The reason is because you can expect to burn anywhere from 1/2 to 1 1/2 pounds of pellets per hour of cooking on your grill, depending on how hot your temperature runs.
A small hopper means more frequent refills and the potential of cutting your cook off in the middle of it because you forgot to make a refill.
Camp Chef’s standard hopper size is 22 pounds, which is a nice size and definitely beats out a lot of the competition on the market.
Pit Boss grills have varying hopper sizes depending on the model, but by and large all of their full size grills have hopper capacities over 20 pounds also.
Verdict (Hopper Capacity): Tie
Last but not least – it’s important to be mindful of the warranty. Any time I make a big purchase, I like to know that the product is protected just in case something goes wrong.
Camp Chef grills are for the most part covered by a 3-year warranty. Pit Boss grills generally are a little longer, as a 5-year warranty is standard on their products.
Verdict (Warranty): Pit Boss
Not much to debate here. A 3-year warranty is generous and above industry standard, but Pit Boss definitely offers the superior warranty with the 2 extra years of coverage.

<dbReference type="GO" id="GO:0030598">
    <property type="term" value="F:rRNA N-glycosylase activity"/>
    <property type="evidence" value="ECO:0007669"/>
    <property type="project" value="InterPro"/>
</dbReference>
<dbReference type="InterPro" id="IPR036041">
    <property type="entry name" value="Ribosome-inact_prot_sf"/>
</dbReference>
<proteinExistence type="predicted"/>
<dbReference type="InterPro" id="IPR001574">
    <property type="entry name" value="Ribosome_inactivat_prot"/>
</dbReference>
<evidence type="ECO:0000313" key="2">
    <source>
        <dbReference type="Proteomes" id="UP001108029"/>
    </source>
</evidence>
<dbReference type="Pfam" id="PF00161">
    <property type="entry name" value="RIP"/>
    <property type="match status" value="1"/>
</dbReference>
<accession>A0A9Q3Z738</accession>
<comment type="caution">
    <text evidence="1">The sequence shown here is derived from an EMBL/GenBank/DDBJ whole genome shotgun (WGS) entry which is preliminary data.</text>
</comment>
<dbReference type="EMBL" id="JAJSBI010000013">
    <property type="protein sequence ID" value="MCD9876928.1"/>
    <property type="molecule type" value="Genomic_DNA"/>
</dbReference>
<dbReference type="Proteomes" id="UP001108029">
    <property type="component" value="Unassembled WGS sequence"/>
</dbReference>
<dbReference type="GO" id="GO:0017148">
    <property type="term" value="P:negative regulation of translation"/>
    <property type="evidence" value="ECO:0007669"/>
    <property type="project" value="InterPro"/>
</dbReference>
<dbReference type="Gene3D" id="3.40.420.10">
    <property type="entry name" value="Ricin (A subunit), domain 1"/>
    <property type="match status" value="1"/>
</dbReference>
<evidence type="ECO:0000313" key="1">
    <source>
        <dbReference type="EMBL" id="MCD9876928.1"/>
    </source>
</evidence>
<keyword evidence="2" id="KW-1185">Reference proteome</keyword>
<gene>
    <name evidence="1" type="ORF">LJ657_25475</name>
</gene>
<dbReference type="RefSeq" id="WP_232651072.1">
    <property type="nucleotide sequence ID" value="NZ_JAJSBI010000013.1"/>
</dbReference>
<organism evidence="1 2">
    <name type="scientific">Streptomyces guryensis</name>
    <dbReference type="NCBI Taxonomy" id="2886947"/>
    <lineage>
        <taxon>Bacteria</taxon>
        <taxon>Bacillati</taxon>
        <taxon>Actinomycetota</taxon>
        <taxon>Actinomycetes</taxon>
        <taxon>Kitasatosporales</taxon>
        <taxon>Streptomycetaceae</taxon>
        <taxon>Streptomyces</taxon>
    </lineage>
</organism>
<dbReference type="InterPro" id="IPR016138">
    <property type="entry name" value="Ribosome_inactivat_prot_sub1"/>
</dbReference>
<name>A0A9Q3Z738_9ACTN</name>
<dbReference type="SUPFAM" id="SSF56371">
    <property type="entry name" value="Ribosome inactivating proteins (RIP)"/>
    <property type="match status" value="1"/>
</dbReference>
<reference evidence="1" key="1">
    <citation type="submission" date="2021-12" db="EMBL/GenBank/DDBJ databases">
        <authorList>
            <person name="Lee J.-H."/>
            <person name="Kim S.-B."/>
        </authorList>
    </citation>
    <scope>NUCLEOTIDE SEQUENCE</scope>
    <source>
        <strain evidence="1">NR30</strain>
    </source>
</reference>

Overall Camp Chef vs Pit Boss Winner
I always hate to choose a “winner” between two high-quality brands – because I don’t want to implicate that the non-winner isn’t also great.
Here that couldn’t be more of the case. I think the clear winner for my taste is Camp Chef – their grills are simply superior in a few objective measurements and they also knock it out of the park with extra features.
But that’s not to say Pit Boss isn’t great. If you’re looking for a fantastic grill on a more budget-friendly scale, you really can’t go wrong with a Pit Boss – they’re fantastic pellet grills.
Camp Chef vs Pit Boss – Grill Reviews
Camp Chef Woodwind Wifi 24 w/Sidekick
I don’t think there’s a more complete cooker on the market today than the Camp Chef Woodwind Wifi. If you’re into pellet grills, it’s an option that provides you with a great one plus some more.